The steeper yield curve in 2013 helped net interest margins, as banks generally borrow short and lend for longer terms. Margins increased across all size groups in the fourth quarter except for the largest group of banks, where they generally have declined since 2010 due to growth in low-yield reserve balances held at Federal Reserve banks.
Community banks had an average margin of 3.65 percent. This was 37 basis points higher than the industry's average margin of 3.28 percent. Margin trends are especially important at community banks, since net interest income is a larger share of their overall revenue.
Many banks have sought to improve their margins by increasing the share of longer-term assets on their balance sheets. This is evident in the next chart. Banks are seeking higher asset returns in a low interest rate environment by going out further on the yield curve. This reach for yield has helped average asset yields, but it has left banks more vulnerable to interest rate risk as rates rise.
We saw the impact of rising longer-term rates in the second quarter when unrealized gains on available-for-sale securities fell by 51 billion dollars. At year-end 2013, the trend continued as banks reported 9 billion dollars in unrealized losses on their available-for-sale securities, down from 6 billion dollars in unrealized gains the prior quarter. Interest rate risk is an ongoing concern for bank regulators. And it will continue to be a focus of attention in our safety and soundness examinations.
The fourth quarter saw a further decline in the number of troubled institutions. The number of banks on the "problem list" declined from 515 to 467, the fewest since mid-year 2009 and nearly half of the peak of 888 institutions at first quarter 2011. There were two failures in the fourth quarter, the smallest quarterly total since second quarter 2008. And there were 24 failures in 2013, the fewest since 2007.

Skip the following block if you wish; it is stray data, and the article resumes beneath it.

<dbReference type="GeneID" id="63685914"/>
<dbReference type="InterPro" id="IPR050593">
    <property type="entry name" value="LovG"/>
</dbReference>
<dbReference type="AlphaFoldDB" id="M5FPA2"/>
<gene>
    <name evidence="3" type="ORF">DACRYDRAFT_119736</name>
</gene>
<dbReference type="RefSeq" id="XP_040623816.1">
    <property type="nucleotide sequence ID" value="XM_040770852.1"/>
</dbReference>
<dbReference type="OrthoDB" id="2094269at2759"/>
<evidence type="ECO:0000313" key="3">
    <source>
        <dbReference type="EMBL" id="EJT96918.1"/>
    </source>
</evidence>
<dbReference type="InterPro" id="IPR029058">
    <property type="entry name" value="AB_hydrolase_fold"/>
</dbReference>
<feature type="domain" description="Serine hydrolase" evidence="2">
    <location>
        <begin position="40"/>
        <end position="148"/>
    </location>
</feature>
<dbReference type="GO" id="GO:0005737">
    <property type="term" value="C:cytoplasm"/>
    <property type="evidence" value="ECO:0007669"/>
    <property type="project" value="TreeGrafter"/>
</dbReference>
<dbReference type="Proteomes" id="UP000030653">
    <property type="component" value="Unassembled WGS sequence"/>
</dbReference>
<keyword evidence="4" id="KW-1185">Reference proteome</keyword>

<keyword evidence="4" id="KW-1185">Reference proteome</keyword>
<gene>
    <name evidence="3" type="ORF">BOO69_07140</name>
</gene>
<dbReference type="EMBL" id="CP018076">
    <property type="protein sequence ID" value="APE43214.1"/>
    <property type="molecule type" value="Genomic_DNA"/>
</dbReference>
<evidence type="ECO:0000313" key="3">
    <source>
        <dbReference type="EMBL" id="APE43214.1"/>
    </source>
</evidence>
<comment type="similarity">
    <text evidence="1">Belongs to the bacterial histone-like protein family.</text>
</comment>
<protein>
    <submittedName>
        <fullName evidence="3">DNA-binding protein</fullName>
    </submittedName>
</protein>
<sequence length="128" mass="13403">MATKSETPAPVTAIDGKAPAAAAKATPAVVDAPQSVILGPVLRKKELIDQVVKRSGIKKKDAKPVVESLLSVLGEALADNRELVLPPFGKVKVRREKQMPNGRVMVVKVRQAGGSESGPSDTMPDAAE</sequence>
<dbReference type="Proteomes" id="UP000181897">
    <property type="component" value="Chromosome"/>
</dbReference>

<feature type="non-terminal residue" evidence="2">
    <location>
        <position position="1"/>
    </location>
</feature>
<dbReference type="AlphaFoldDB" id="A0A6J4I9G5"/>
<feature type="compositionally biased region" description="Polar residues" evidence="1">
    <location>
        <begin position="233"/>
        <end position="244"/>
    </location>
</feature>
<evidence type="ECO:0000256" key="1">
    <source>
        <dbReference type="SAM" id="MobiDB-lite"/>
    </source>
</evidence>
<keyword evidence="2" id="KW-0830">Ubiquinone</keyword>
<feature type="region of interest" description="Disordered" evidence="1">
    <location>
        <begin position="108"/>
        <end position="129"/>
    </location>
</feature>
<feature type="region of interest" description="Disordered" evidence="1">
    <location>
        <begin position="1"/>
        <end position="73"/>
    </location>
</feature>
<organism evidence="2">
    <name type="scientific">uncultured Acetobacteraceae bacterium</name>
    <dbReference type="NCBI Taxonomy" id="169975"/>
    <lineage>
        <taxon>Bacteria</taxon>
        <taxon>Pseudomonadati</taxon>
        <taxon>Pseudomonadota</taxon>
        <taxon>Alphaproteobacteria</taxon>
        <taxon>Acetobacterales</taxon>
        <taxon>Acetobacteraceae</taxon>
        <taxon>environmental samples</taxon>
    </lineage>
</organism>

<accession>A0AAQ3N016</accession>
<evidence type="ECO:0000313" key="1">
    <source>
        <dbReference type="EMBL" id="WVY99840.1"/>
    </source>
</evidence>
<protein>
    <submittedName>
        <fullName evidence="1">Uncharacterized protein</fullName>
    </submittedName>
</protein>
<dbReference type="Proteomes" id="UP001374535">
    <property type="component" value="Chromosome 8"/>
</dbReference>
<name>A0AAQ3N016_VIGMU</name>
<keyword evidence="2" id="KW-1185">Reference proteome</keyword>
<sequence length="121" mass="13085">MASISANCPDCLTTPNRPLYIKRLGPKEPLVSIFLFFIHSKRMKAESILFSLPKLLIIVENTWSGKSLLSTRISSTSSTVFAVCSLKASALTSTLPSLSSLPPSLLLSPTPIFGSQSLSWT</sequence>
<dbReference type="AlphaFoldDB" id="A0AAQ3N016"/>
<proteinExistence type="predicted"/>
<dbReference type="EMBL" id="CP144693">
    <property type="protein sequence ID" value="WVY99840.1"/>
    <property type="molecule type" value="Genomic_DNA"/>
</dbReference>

The Deposit Insurance Fund balance rose to 47.2 billion dollars as of December 31, up from 40.8 billion dollars at September 30. Assessment income and a reduction in estimated losses from failed institution assets drove the fourth quarter increase in the Fund balance.
Estimated insured deposits were 6 trillion dollars, up 0.7 percent over the quarter. The reserve ratio—which is the Fund balance as a percentage of estimated insured deposits—increased to 0.79 percent at December 31 from 0.68 percent at September 30. A year ago, the reserve ratio was 0.44 percent. As required by law, the Deposit Insurance Fund must achieve a minimum reserve ratio of 1.35 percent by 2020.
In summary, the trend of slow but steady improvement that has been underway in the banking industry since 2009 continued to gain ground. Asset quality improved, loan balances were up, and there were fewer troubled institutions. However, challenges remain in the industry. Narrow margins, modest loan growth, and a decline in mortgage refinancing activity have made it difficult for banks to increase revenue and profitability. Nonetheless, these results show a continuation of the recovery in the banking industry.